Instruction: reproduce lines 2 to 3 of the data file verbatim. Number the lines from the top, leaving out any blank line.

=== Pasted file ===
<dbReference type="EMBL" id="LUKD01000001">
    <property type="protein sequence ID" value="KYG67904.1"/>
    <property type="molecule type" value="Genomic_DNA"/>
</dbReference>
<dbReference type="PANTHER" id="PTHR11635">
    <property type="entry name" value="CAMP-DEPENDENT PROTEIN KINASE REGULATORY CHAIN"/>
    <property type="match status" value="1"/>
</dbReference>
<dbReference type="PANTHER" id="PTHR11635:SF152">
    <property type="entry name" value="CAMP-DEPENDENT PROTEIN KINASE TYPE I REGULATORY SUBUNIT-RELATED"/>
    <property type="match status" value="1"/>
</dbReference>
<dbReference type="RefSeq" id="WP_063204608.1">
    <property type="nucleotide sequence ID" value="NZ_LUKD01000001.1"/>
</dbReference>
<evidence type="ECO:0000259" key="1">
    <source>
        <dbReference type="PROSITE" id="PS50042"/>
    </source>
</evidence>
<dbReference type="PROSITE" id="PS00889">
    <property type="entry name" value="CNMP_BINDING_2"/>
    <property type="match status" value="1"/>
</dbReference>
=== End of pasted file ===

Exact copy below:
    <property type="protein sequence ID" value="KYG67904.1"/>
    <property type="molecule type" value="Genomic_DNA"/>